Canada and America have joined forces in an endeavour that will bring new jobs to both countries, but may do so at an environmental cost.

Courtesy Transcanada Corporation
Courtesy Transcanada Corporation

The Keystone XL, a 1,897 kilometre transnational pipeline, stretches from Alberta to Texas, and once completed will carry 830,000 barrels of oil a day.

TransCanada Corp and their ConocoPhillips’ partners proposed a major extension to the pre-existing pipeline network in 2008, and called it the Keystone XL.

Former U.S. President Barack Obama opposed it, while Prime Minister Justin Trudeau supported Keystone since its inception.

With the recent election of Donald Trump, who supported this project during his campaign, the pipeline was officially approved transnationally.

University of Waterloo Ph.D. student Sevda Payganeh wrote her thesis, “The Keystone XL Pipeline Dispute: A Strategic Analysis,” on the Keystone XL Pipeline in 2013.

“With Obama, public image and satisfying all the parties as well as environmentalists was very important,” she said. “With Donald Trump, it is not.”

Payganeh also commented on Canada’s position.

“For Justin Trudeau, it is very important to meet the environmental factors, more than the previous Prime Minister,” she said. “But that doesn’t change the fact that they have a lot of profit in this project.”

Many parties oppose the pipeline — namely, several Indigenous groups, who Payganeh believes are directly affected.

“The First Nations had lots of conflict with Prime Minister Stephen Harper because water resources were affected, and the environment they lived in became very dirty,” she said. “Their treatment was very cruel. It was not fair.”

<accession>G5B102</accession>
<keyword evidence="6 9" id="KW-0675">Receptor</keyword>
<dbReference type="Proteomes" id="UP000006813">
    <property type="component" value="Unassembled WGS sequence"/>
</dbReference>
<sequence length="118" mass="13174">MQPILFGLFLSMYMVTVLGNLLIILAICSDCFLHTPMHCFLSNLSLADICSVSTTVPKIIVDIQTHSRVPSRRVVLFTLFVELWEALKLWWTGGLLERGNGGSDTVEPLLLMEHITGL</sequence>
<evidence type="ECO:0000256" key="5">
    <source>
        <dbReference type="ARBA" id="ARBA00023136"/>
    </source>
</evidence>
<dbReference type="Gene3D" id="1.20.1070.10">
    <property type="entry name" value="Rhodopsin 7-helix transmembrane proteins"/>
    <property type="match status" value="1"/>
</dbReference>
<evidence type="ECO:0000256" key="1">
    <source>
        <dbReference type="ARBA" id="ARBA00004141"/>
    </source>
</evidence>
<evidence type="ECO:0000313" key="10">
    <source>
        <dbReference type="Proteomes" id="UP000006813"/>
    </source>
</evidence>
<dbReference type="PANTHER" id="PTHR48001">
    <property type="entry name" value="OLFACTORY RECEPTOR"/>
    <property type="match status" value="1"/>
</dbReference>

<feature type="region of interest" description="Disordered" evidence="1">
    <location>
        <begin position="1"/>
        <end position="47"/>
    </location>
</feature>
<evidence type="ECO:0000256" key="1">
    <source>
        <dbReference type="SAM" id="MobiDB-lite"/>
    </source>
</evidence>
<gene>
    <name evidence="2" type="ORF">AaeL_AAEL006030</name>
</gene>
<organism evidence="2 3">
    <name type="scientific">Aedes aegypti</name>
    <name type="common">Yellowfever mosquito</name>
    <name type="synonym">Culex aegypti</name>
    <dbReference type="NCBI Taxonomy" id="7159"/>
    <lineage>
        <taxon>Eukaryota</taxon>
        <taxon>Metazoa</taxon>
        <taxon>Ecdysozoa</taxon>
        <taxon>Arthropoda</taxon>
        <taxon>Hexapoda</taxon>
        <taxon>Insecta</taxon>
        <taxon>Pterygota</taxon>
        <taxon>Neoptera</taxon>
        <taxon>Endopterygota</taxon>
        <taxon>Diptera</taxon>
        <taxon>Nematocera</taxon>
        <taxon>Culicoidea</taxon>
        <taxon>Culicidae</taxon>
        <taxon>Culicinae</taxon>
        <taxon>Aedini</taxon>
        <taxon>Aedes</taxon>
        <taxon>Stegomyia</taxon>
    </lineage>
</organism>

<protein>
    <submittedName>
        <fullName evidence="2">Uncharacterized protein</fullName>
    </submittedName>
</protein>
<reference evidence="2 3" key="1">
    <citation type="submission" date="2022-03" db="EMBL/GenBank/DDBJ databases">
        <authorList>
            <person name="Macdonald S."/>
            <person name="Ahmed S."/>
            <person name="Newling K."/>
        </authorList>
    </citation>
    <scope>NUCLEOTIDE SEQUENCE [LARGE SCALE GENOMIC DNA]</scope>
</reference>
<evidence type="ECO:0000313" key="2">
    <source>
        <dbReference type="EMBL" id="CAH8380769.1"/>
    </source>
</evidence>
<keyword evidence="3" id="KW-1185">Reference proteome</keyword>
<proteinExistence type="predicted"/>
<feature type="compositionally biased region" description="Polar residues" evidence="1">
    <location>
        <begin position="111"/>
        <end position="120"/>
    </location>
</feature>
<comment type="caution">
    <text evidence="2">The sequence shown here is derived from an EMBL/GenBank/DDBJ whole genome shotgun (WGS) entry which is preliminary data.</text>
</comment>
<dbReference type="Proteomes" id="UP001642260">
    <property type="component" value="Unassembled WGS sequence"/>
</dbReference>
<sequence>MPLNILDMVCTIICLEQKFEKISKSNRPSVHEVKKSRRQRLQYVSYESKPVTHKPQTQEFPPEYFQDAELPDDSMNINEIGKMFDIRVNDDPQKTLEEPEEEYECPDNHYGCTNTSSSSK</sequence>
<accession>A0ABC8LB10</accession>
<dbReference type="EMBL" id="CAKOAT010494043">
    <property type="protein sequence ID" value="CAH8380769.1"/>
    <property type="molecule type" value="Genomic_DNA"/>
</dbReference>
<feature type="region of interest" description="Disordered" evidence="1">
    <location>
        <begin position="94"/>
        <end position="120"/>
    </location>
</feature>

Payganeh said protesters’ environmental concerns are warranted.

“If we talk about the pipeline itself, it has lots of risks, such as leakage,” she said.

Payganeh said the highest environmental risk is the pollution of water resources, which include the Ogallala Aquifer in Nebraska and the Athabasca River in Alberta.

“This was the most controversial topic for environmentalists,” she said. “These two water resources are very endangered with the construction of the project.”

While the pipeline presents environmental concerns, Payganeh said crude oil could be transported more carelessly.

“Pipeline is definitely better,” she added. “Compared to railways and trucks, it is more safe.”

While the pipeline method is preferred, Payganeh said there is room for improvement and urges UW students to get involved and apply their knowledge and resources.

“It has lots of potential for different fields of study,” she added. “For example, to design a pipeline that has the least leakage, and work on methods that produce less pollution and produce better oil.”

Following the approval of the pipeline by the Trump administration in March, Imprint contacted Natural Resources Canada communications officer Tania Carreira Periera, who said the Canadian government believes the environment and economy go hand-in-hand.

Periera said the Canadian portion of the Keystone XL was approved in 2010 with conditions that target safety and environmental protection, including monitoring greenhouse gas emissions and indigenous concerns.

Periera also cited Canadian job growth as a reason for the government’s support.

This mirrors a position of Payganeh’s, who predicts short-term economic benefits.

“Economic effects are always high with these projects,” she said. “However, in the long-term with climate change, it’s more serious.”

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